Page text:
The NASA Short-term Prediction Research and Transition (SPoRT) Center has developed a Greenness Vegetation Fraction (GVF) dataset, which is updated daily using swaths of Normalized Difference Vegetation Index data from the Moderate Resolution Imaging Spectroradiometer (MODIS) data aboard the NASA EOS Aqua and Terra satellites. NASA SPoRT began generating daily real-time GVF composites at 1-km resolution over the Continental United States (CONUS) on 1 June 2010. The purpose of this study is to compare the National Centers for Environmental Prediction (NCEP) climatology GVF product (currently used in operational weather models) to the SPoRT-MODIS GVF during June to October 2010. The NASA Land Information System (LIS) was employed to study the impacts of the SPoRT-MODIS GVF dataset on a land surface model (LSM) apart from a full numerical weather prediction (NWP) model. For the 2010 warm season, the SPoRT GVF in the western portion of the CONUS was generally higher than the NCEP climatology. The eastern CONUS GVF had variations both above and below the climatology during the period of study. These variations in GVF led to direct impacts on the rates of heating and evaporation from the land surface. In the West, higher latent heat fluxes prevailed, which enhanced the rates of evapotranspiration and soil moisture depletion in the LSM. By late Summer and Autumn, both the average sensible and latent heat fluxes increased in the West as a result of the more rapid soil drying and higher coverage of GVF. The impacts of the SPoRT GVF dataset on NWP was also examined for a single severe weather case study using the Weather Research and Forecasting (WRF) model. Two separate coupled LIS/WRF model simulations were made for the 17 July 2010 severe weather event in the Upper Midwest using the NCEP and SPoRT GVFs, with all other model parameters remaining the same. Based on the sensitivity results, regions with higher GVF in the SPoRT model runs had higher evapotranspiration and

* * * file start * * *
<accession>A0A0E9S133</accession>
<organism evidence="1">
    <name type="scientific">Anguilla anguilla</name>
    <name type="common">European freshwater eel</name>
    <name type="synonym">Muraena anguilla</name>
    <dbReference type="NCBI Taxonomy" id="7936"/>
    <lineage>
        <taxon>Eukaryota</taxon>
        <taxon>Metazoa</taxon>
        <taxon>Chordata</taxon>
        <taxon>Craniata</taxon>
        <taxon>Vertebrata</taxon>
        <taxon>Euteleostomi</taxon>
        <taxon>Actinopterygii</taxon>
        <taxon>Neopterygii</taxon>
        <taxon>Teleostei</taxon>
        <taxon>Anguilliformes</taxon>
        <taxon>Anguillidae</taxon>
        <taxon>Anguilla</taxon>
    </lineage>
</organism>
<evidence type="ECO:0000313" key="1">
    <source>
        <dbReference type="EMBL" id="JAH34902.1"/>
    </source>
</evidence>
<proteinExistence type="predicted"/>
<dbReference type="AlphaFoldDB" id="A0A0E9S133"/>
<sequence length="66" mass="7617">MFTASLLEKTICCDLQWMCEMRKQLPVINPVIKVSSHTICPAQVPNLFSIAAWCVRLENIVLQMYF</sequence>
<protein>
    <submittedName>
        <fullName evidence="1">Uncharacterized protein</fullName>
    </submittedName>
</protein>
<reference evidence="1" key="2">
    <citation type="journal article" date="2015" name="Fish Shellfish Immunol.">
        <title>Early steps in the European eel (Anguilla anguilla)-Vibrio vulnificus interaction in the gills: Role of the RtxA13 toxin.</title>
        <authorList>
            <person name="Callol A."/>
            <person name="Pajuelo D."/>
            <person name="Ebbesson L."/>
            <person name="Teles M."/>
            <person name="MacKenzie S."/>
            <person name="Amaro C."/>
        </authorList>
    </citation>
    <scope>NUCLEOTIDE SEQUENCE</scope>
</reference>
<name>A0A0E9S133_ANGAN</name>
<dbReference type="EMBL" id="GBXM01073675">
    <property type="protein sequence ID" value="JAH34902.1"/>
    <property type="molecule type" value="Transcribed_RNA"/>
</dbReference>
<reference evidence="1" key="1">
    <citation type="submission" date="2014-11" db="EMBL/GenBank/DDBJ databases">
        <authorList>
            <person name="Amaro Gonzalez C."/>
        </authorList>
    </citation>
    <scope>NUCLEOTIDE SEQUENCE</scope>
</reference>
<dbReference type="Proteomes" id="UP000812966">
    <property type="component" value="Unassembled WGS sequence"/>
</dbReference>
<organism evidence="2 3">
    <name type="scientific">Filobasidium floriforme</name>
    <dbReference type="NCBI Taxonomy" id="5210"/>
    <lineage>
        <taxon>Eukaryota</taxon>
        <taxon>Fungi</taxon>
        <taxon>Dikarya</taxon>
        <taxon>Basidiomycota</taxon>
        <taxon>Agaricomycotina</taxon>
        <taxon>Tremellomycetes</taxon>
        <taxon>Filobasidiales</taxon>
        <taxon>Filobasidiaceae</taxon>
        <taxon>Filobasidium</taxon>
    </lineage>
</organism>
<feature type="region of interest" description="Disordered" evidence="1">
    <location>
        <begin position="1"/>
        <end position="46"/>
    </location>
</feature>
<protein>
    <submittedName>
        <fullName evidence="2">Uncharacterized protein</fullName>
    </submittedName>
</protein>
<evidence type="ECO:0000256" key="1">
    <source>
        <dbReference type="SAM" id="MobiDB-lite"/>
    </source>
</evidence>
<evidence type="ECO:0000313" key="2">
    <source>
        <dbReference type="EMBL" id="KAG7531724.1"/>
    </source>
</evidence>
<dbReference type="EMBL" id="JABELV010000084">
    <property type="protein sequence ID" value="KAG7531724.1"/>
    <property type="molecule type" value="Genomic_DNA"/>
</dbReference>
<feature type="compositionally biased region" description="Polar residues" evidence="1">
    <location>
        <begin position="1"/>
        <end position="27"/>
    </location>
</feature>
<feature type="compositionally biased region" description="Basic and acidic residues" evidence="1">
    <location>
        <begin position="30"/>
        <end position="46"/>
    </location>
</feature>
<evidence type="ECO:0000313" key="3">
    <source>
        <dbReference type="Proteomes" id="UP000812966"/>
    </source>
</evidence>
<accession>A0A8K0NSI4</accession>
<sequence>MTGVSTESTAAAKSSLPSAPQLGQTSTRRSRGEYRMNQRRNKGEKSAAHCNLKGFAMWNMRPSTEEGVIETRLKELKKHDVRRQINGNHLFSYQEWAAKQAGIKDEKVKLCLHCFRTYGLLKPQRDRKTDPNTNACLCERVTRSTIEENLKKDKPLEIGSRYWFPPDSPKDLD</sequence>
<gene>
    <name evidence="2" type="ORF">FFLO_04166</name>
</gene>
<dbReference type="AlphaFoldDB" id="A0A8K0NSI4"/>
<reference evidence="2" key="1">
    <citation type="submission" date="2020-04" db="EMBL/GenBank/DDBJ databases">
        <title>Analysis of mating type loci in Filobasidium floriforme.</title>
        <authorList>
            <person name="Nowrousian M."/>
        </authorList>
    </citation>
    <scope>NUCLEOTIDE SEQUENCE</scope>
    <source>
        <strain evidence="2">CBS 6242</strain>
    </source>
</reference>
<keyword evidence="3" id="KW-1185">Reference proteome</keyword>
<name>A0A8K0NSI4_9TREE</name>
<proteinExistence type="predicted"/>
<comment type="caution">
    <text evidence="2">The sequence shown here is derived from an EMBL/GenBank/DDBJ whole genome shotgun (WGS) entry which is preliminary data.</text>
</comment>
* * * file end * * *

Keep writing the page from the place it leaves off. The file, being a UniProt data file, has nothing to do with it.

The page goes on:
9. Retrieving Clear-Sky Surface Skin Temperature for Numerical Weather Prediction Applications from Geostationary Satellite Data

    Directory of Open Access Journals (Sweden)

    Baojuan Shan

    2013-01-01